For long enough, colleagues have complained of the "development of managerialism" in higher education. Now, it would appear, financial crises in the sector have prompted inspired innovative solutions to such difficulties through doing secret deals with the freemasons ("Sheffield in freemason pact", THES, June 25).
The story says that "Sheffield University (is) to set up a multimillion pound research centre to 'promote' the interests of freemasonry" and concludes by saying that "Sheffield University is one of several universities that has a freemasons' lodge named after it". Another is Durham University. Perhaps colleagues can complete the list?
Given the government's professed opposition to freemasonry this development is even more sobering. The problems of freemasonry as a society do not appear to have cut any ice with the managerial hierarchies of (at least some) of our old established universities. The avowed secretiveness and exclusivity of freemasonry fly in the face of the government's alleged agenda. But even if this were not the case, it is clear that as an institution freemasonry is anti-democratic: it undermines equal opportunities agendas and lacks accountability for decisions taken in secret and for influences that cannot be traced.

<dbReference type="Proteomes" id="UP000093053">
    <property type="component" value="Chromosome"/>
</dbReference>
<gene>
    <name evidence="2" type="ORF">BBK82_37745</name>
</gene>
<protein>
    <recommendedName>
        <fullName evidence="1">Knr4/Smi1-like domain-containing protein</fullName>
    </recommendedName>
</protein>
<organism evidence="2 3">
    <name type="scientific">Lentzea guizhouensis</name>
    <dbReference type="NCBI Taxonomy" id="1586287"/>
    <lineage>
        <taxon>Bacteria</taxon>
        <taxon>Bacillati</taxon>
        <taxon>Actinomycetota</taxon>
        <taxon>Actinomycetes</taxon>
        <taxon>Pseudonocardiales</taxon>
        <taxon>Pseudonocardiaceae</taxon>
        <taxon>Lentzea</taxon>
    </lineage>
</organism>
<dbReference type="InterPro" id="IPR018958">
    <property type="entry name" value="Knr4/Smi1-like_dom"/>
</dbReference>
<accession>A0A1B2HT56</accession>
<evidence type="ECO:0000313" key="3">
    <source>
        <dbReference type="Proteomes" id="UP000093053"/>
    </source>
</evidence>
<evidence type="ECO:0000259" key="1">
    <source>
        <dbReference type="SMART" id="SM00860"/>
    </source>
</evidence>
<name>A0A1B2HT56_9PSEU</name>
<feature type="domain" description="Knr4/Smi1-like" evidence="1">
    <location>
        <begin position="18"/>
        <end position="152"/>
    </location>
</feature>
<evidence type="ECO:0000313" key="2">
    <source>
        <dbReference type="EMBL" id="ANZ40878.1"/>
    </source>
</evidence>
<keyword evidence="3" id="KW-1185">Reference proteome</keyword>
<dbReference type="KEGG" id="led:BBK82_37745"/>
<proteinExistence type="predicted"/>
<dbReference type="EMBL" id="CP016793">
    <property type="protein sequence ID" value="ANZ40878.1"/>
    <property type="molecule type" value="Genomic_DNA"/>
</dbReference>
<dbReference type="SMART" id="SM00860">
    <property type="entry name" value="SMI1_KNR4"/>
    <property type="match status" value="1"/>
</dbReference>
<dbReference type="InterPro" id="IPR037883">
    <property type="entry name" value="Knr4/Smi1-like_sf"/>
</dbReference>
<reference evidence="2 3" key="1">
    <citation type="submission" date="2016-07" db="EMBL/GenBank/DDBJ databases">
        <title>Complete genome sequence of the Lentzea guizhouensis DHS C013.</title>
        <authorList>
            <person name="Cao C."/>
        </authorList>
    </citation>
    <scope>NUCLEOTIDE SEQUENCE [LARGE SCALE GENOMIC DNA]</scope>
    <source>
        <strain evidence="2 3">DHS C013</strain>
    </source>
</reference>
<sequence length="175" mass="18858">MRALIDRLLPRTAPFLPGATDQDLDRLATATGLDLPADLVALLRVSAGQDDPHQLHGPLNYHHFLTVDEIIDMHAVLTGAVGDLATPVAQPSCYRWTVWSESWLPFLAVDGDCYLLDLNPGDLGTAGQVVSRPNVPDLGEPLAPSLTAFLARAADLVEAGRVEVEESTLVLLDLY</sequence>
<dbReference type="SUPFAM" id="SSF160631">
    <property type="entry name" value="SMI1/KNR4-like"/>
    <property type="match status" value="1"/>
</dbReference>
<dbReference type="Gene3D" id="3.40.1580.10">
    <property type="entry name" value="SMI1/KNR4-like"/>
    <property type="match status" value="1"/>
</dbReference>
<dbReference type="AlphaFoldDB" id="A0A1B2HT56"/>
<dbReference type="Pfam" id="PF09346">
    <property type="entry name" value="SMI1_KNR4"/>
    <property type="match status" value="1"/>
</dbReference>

Given the Nolan report, it is astonishing that some individuals should be in positions of considerable influence for the direction of resources, for promotions and for appointments (perhaps even for securing their own jobs) and should be under no obligation to declare their associations with freemasonry.
I trust colleagues will carefully consider this development not in isolation but in terms of its wider implications.
Elizabeth Chell Alcan professor of management, University of Newcastle